Two years ago, a previous Swirl ‘n’ Spit writer devoted this column to a rant against indifferent and rude staff she had encountered at some tasting rooms. “I found myself wanting to flee in horror,” she wrote. What better place, I thought, to reacquaint myself with Napa Valley than at Chateau Montelena, one of the listed offenders. A Sonoma partisan, I weave warily through the idling limousines, the crowds jostling to suckle at the teat of the Napa experience. Wine clichés refuse to die amidst a storm of their own realities.
In the 1880s, a San Francisco entrepreneur with a branding sense ahead of his time built a chateau named for Mount St. Helena, and imported a French winemaker. This Gallic obsession foreshadowed the winery’s triumph at the 1976 “Judgment of Paris” tasting where French judges, quelle horreur, found that they had awarded top honors to a California contender, 1973 Chateau Montelena Chardonnay. Surely such a grande dame, casting a long shadow from the top of Napa Valley, might hold her place on the previously penned list of shame.
Totally wrong on that count. At Chateau Montelena, we had a great time with our affable host, who was alternately deeply informative and corny (“California Burgundy,” he quipped to another group, “is an oxymoron. No oxen were involved, but more than a few morons.”) The real irregularities, he confided, are more likely to be the fault of boorish weekenders glued to their mobile phones.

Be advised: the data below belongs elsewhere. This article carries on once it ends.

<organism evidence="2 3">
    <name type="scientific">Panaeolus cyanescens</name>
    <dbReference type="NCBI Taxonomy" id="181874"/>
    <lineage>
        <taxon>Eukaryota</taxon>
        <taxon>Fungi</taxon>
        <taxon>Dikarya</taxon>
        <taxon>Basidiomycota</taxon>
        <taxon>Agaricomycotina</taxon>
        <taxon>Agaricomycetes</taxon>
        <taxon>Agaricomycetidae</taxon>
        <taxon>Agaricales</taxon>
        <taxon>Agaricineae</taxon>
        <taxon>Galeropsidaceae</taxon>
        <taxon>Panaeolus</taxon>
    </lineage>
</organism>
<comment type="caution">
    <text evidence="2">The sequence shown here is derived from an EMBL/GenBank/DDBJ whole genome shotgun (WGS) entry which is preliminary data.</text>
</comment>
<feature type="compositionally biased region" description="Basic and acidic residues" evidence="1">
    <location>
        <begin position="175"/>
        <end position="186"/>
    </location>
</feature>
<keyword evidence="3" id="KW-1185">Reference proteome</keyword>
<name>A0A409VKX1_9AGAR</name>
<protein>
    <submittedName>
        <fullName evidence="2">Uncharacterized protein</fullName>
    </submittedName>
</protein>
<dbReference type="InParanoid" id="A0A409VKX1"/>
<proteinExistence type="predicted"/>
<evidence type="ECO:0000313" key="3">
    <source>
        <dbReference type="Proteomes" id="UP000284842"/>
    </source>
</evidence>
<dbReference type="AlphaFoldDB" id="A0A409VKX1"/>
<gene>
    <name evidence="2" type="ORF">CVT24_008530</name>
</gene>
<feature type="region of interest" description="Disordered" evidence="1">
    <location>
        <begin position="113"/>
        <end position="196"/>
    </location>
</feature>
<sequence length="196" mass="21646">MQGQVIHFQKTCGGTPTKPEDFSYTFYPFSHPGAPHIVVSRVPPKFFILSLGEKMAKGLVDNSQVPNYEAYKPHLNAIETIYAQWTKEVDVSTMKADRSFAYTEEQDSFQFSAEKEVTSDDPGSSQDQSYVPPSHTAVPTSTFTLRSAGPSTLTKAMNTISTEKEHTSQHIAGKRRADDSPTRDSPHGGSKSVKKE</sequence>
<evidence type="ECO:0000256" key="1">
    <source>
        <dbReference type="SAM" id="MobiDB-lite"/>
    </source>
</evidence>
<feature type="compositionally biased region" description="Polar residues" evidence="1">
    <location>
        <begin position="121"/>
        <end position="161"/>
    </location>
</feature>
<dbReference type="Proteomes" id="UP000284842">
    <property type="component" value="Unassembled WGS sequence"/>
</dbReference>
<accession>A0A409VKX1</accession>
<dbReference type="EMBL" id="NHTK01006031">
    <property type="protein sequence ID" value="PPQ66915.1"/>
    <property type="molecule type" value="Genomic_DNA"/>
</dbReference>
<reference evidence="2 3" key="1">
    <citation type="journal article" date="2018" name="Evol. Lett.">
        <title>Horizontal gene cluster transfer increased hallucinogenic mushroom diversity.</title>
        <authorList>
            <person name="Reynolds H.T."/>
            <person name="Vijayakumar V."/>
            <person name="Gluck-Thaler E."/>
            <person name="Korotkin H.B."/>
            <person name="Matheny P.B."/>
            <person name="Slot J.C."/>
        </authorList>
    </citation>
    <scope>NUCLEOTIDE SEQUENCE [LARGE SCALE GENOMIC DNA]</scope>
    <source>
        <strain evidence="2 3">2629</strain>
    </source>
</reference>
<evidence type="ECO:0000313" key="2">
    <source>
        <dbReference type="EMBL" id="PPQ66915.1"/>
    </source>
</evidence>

The generous pours were worth the $15 fee, which was waived anyway after we purchased Montelena’s unusual first offering, the 2005 Potter Valley Riesling ($20). Labeled off-dry, only sweet enough to bring its delicate pear flavor into focus, it’s a minerally, well-structured German-style Riesling. The 2003 Montelena Estate Zinfandel ($28) isn’t much of a Zinfandel, but you could wow someone in a brown-bag tasting with the finest Merlot he’d ever sipped. Soft, rich and plummy, this is an ultimate cheese-plate wine. The current Montelena Estate Cabernet Sauvignon release has been in the making since 2000, and rewards the patient tongue with softened tannins, yet prickles the pocketbook ($105). Hopefully, it is free and clear of the Band-Aid aroma that compromises the 1998–but, hey, what do I know. Breaking the rules, our host led us back to the flagship 2001 Napa Valley Chardonnay, which indeed held its apple flavor and pie-crust aroma after the reds. It’s only available in a pricey $93 magnum, but it’s not bad for kids from the sticks.
Chateau Montelena Winery, 1429 Tubbs Lane, Calistoga. Tasting room open daily, 9:30am to 4pm. 707.942.5105.